A World War Two veteran has received France’s highest honour after his heroic exploits on D-Day.
Frank Northing, now 90 years of age, has received the Legion d’honneur, awarded to him by the French government for his part in the D-Day landings which led to the liberation of France from German occupation.
Frank was an 18-year-old Private with the Green Howards when he stepped off the boat onto a Normandy beach only to get shot in the arm almost immediately.
Frank, of Alma Park Road, Grantham, said: “I was walking through the water up to my tummy with my rifle in the air. I looked at my arm and thought what’s that. It was blood. The chap next to me said you’ve been hit.”
Frank was told that it was only a flesh wound, but later that week it was obviously much more serious and he was sent home to recuperate.
After a month back in England, he was sent back into the fray at Caen in France.
Frank made his way through Belgium where his unit came to the Albert Canal and fought the Germans. He was also involved in helping to secure the capture of the bridge at Nijmegen in Holland, just managing to prevent the Germans from blowing it up.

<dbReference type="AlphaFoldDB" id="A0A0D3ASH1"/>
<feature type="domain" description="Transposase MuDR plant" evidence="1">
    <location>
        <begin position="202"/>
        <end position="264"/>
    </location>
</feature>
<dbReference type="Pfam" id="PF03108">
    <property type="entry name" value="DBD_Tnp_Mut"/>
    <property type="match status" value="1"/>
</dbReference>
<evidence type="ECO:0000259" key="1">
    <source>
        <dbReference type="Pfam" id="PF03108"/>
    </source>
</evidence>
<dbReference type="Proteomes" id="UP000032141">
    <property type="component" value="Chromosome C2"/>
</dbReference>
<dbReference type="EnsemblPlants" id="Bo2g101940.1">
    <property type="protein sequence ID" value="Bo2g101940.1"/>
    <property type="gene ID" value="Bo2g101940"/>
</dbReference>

Frank was captured by the Germans when he came across a mansion. A tank shell ripped through one of the walls and the explosion knocked him out. He was patched up by a German doctor, but soon freed by his advancing colleagues.
The Legion d’honneur medal was sent to him through the post. An emotional Frank said: “It’s great. But I lost five mates on D-Day and a lot more after. I think about them. They have had no recognition whatsoever.”
Frank was given help to receive the medal by plumber Robert Morley, from Marston, who heard of Frank’s story after doing some work for his daughter.
Robert wrote to the MoD on Frank’s behalf.
He said: “I am chuffed to bits for Frank. These men need to be recognised. Frank may think he didn’t do a lot, but he did. It’s only right that these lads get their medals. It cannot be given posthumously. It was good to make it happen for him.”
Frank had three children with his wife Mabel who died 10 years ago. After the war he worked as a batman serving officers at RAF Cranwell. He later went to work at RAF Spitalgate, now the Prince William of Gloucester barracks in Grantham, where he became bar manager.